The 10 worst books in international relations
By Daniel W. Drezner It’s "top ten" week here at Foreign Policy, and the powers that be have asked me to chip in with a list of my own. The thing is, Steve Walt poached a lot of the books I would have named on my own list of top ten international relations books (if ...
By Daniel W. Drezner
By Daniel W. Drezner
It’s "top ten" week here at Foreign Policy, and the powers that be have asked me to chip in with a list of my own.
The thing is, Steve Walt poached a lot of the books I would have named on my own list of top ten international relations books (if there’s real demand for a "top 10" books in international political economy specifically, let me know in the comments and I’ll put one up next week).
So, rather than replicate Steve, let’s have some fun — what are the ten worst books in international relations?
In one sense, this question is difficult to answer, in that truly bad books are never read. Smply putting down books by bad people — Mein Kampf, etc. — is kind of superfluous. The books matter less than the person.
So, let’s be clear on the criteria: to earn a place on this list, we’re talking about:
- Books by prominent international policymakers that put you to sleep;
- Books that were influential in some way but also spectacularly wrong, leading to malign consequences.
In chronological order:
1. Norman Angell, The Great Illusion. This book has been widely misinterpreted, so let’s be clear about what Angell got right and got wrong. He argued that the benefits from international trade vastly exceeded the economic benefits of empire, and therefore the economic motive for empire no longer existed. He was mostly right about that. He then argued that an enlightened citizenry would glom onto this fact and render war obsolete. Writing this in 1908, he was historically, spectacularly wrong.
2. E.H. Carr, Nationalism and After. Carr’s Twenty Years’ Crisis is one of the best books about international relations ever written. This is not that book. Here, Carr argues that nationalism is a passing fad and that eventually the number of nation-states in the world will be reduced to less than twenty. Since this book was published, U.N. membership has at least tripled.
3. Paul Ehrlich, The Population Bomb. The first of many, many, many books in which Ehrlich argued that the world’s population was growing at an unsustainable rate, outstripping global resources and leading to inevitable mass starvation. Ehrlich’s book committed a triple sin. First, he was wrong on the specifics. Second, by garnering so much attention by being wrong, he contributed to the belief that alarmism was the best way to get people to pay attention to the environment. Third, by crying wolf so many times, Ehrlich numbed many into not buying actual, real environmental threats.
4. Shintaro Ishihara, The Japan That Can Say No: Why Japan Will Be First Among Equals Written at the peak of Japan’s property bubble, Shintaro argued that Japan was destined to become the next great superpower. Whoops.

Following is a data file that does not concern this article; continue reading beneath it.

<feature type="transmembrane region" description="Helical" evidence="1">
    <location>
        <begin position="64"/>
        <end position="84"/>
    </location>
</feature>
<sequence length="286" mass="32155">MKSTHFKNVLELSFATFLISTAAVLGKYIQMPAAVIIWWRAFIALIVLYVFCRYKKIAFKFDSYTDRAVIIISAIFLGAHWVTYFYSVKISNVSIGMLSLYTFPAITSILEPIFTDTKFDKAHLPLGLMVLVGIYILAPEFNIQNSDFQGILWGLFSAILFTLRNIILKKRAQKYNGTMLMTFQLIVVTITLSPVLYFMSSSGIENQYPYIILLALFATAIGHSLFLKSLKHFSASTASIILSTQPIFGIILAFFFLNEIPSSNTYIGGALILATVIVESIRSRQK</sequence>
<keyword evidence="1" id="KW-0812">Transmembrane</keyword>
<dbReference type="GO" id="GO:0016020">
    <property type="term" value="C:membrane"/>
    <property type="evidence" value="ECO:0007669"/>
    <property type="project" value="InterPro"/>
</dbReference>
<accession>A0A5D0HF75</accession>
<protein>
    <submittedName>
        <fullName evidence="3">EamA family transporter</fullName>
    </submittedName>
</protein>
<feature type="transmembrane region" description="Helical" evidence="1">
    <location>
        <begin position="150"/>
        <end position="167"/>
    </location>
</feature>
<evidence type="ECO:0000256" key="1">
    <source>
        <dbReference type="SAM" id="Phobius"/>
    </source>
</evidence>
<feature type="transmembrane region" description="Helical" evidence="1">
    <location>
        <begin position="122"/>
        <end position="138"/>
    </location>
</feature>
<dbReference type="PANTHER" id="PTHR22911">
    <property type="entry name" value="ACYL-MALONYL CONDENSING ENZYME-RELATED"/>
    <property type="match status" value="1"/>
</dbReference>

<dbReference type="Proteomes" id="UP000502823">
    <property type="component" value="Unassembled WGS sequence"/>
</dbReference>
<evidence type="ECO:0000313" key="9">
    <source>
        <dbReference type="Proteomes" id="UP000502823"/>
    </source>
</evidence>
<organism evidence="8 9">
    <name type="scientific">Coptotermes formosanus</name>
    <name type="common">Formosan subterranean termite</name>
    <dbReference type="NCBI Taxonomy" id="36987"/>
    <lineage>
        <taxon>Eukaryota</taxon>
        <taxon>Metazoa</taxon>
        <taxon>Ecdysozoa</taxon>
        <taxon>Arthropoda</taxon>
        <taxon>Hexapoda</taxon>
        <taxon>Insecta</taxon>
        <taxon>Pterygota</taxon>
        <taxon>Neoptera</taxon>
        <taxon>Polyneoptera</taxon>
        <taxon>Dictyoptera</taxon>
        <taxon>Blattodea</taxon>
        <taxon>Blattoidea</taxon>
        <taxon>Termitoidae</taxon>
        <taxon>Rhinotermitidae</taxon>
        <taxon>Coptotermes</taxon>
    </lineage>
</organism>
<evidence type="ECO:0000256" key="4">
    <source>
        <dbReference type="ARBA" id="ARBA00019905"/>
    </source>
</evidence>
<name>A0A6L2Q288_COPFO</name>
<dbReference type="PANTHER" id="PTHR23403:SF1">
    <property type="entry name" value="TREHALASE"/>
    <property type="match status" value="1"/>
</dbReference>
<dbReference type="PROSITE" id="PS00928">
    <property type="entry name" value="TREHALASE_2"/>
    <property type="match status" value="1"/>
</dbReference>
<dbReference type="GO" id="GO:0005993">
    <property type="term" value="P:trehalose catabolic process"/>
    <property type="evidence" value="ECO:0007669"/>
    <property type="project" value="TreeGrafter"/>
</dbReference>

5. Kenichi Ohmae, The End of the Nation State: The Rise of Regional Economies. Plenty of management consultants have tried to write the Very Big Book. And plenty of authors have predicted the demise of the nation-state in their books. Ohmae encapsulates both of these trends. Still, there’s something extra that puts him on this list — over 90% of the footnotes in this book are to… other works by Kenichi Ohmae. It’s the most blatant use of the footnote as a marketing strategy that I have ever seen.
6. Robert D. Kaplan, Balkan Ghosts. Kaplan argued that "ancient hatreds" guaranteed perpetual conflict in the Balkans. According to his aides, this book heavily influenced Bill Clinton’s reluctance to intervene in the Balkans for the first two years of his presidency.
7. Caspar Weinberger, Fighting for Peace: Seven Critical Years in the Pentagon. Back when I was a grad student, I needed to check out the memoirs of Reagan cabinet officials to see if there was anything that could e gleaned about a particular case. George Shultz’s memoirs were chock-full of useful bits of information. This book, on the other hand, was a vast wasteland of barren prose.
8. Warren Christopher, In the Stream of History: Shaping Foreign Policy for a New Era. Makes Weinberger’s memoirs seem exciting by comparison. ZZZZZZZZZZzzzzzzzzzzzzzzzzzzzzzzzzzzzzzzzzzzzzzzz.
9. Michael Hardt and Antonio Negri, Empire. Ordinarily, this massive exercise in generating non-falsifiable arguments about an actorless empire would have slipped into obscurity a few months after publication. In this case, however, Emily Eakin claimed in the New York Times that it was the "next big thing" in international relations. Which meant this book was inflicted on a whole generation of poor, unsuspecting IR grad students.
10. Kenneth Pollack, The Threatening Storm: The Case For Invading Iraq. In the run-up to the 2003 invasion of Iraq, Pollack’s book became the intellectual justification for Democrats to support the invasion. And we now know that result.
Daniel W. Drezner is a professor of international politics at the Fletcher School of Law and Diplomacy at Tufts University and co-host of the Space the Nation podcast. Twitter: @dandrezner
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